Builders of the massive Hong Kong-Zhuhai-Macao Bridge－which, when completed, will be the world's longest bridge over water－overcame one of the most complex challenges ever to confront engineers.
The Y-shaped span, which will link the three cities, incorporates the latest engineering technology and design, enabling the structures to withstand a magnitude 8 earthquake, a super typhoon or a strike by a cargo vessel weighing 300,000 metric tons.
Engineers were confronted with complex geological and topographical conditions, taking into account prevailing winds and tidal forces.
From an artificial island near Hong Kong International Airport, the structure runs west to another artificial island off the eastern shore of Macao, a distance of 55 kilometers, 20 times the length of San Francisco's Golden Gate Bridge. The new bridge will also connect to a town being built on a reclaimed land in Macao.
A journey by land, which can take up to four hours, will be shortened to as little as 30 minutes once the bridge is completed, according to official projections.
The bridge, which is expected to be put to use by the end of this year, is actually a series of bridges and tunnels crossing the Pearl River estuary－30 km above water, 7 km of underwater tunnels and a number of artificial islands.
The major section will provide a dual three-lane expressway to handle traffic up to speeds of 100 km/h. The total bridge width is 33.1 meters, with two 14.25-meter tunnels and a vertical clearance of 5.1 meters.
As many as 4,000 ships a day are expected to navigate waters above the tunnel, serving ports around the estuary.
The artificial islands constructed at the ends of the sea tunnel are reinforced by 120 giant steel cylinders, each 22.5 meters in diameter and 55 meters high, equivalent to the height of an 18-story building. Each cylinder weighs 550 tons, about the same as an Airbus A380, the world's largest passenger jet.
A total of 400,000 tons of steel were used in the massive project, equivalent to 60 times the steel used to build the Eiffel Tower. The bridge is designed for a 120-year life span. Most big, cross-sea bridges were designed to last 100 years, according to historical data.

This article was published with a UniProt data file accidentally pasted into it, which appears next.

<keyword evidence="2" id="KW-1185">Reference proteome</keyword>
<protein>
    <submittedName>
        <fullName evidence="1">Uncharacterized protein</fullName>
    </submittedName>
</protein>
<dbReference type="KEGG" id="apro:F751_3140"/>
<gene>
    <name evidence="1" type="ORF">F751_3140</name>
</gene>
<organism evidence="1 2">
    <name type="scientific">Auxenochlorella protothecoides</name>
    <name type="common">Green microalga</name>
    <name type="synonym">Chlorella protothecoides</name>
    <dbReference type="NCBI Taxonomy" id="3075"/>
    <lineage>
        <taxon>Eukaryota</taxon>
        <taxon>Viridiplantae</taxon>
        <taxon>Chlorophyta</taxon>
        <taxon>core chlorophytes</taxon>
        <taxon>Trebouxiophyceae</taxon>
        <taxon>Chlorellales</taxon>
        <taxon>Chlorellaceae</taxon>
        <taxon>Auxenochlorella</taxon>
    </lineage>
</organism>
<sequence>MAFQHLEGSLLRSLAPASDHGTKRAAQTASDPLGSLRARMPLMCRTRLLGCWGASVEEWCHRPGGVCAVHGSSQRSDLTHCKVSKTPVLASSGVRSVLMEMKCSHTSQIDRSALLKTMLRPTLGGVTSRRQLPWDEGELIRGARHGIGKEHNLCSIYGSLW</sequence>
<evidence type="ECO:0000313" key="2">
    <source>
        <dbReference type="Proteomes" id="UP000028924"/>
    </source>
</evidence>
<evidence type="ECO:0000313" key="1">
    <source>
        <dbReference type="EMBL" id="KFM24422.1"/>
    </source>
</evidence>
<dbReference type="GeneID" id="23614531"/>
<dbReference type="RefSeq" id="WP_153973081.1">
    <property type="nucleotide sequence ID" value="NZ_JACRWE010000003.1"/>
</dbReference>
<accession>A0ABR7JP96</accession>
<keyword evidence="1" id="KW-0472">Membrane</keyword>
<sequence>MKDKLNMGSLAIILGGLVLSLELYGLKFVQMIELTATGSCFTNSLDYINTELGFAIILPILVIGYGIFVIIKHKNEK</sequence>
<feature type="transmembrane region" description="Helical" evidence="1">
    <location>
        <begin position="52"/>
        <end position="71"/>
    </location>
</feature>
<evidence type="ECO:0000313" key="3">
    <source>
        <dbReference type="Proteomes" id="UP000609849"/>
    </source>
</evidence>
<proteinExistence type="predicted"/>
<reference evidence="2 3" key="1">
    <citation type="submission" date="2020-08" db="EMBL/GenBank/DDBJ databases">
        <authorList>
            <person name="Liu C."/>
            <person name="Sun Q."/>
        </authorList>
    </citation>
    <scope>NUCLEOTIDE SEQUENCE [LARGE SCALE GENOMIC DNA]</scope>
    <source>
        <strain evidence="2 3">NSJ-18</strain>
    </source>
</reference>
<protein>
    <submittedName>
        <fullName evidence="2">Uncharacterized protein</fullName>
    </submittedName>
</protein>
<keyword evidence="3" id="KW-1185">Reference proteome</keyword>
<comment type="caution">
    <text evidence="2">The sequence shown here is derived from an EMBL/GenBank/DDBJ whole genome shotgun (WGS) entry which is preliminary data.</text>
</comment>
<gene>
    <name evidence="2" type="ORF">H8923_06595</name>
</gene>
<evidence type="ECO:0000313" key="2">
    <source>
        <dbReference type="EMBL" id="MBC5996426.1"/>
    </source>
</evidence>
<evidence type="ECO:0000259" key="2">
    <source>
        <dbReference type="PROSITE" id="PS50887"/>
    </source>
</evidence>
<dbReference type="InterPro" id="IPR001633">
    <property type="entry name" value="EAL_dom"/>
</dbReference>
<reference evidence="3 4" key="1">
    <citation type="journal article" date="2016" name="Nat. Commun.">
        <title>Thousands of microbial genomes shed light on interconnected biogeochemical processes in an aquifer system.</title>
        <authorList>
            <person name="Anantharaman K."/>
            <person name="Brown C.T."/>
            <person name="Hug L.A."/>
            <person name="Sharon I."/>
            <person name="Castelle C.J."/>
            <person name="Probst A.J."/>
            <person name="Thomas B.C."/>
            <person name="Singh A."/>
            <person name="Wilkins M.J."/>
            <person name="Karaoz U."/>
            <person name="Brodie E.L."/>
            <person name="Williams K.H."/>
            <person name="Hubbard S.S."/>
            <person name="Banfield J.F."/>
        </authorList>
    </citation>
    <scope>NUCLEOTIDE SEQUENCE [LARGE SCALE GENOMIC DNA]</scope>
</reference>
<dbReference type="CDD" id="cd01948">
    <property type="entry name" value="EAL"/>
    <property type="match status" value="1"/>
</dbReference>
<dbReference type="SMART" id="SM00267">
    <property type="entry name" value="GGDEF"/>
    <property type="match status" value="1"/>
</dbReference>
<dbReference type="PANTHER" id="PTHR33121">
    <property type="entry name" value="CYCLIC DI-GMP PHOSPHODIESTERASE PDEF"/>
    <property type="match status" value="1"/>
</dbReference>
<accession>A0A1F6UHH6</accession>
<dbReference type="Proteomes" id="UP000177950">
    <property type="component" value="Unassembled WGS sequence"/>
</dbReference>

The new bridge also required close attention to environmental issues in the Pearl River Delta, including corridors that sustain marine life. That meant the bridge design had to take into account river channels, fundamental hydrology and navigation routes to ensure the natural ecosystem was not disrupted and channels blocked.
Su Quanke, chief engineer at the Hong Kong-Zhuhai-Macao Bridge Authority, said in a briefing that his team had overcome more than 80 technical obstacles to lay a solid foundation for the bridge.
"All its major units are standardized. The manufacturing is industrialized. The installation can be implemented on a large scale with refinement of detail," he said.
Moreover, it uses a digital control system and its maintenance can be easy and efficient, he added. "These practices have received recognition from the bridge design and construction industry around the world," he said.
Meng Fanchao, chief designer of the bridge, said the design team solicited advice of experts in various fields, including environmental protection, navigation, hydrology, aviation, social economy, bridge engineering, engineering technology and weather.
Finally, the team selected the route from among a dozen final proposals after scientific appraisals, Meng said.
A blueprint for the massive infrastructure project was introduced in 1983 almost as a fantasy of Hong Kong tycoon Gordon Wu Ying-sheung. His vision was to accelerate integration of the two sides of the Pearl River. Originally, the project was not supposed to include tunnels－only bridges－between Hong Kong's Tuen Mun and Zhuhai, Guangdong province.
Zhuhai was in its early stages of development at the time. As one of the first special economic zones set up by the central government in the 1980s to attract foreign investors, the city needed more convenient transportation to Hong Kong, Wu said in his proposal.
After 1997, the authorities saw potential in the plan. The original design was dropped, and planning started on a link from Zhuhai and Macao, linking to Hong Kong's new international airport.
After rounds of negotiations between the three cities' authorities, in 2009, the State Council nailed down the final plan and kicked off construction the same year.
The cost of the bridge was estimated to exceed 115.9 billion yuan ($17 billion), according to the bridge authority.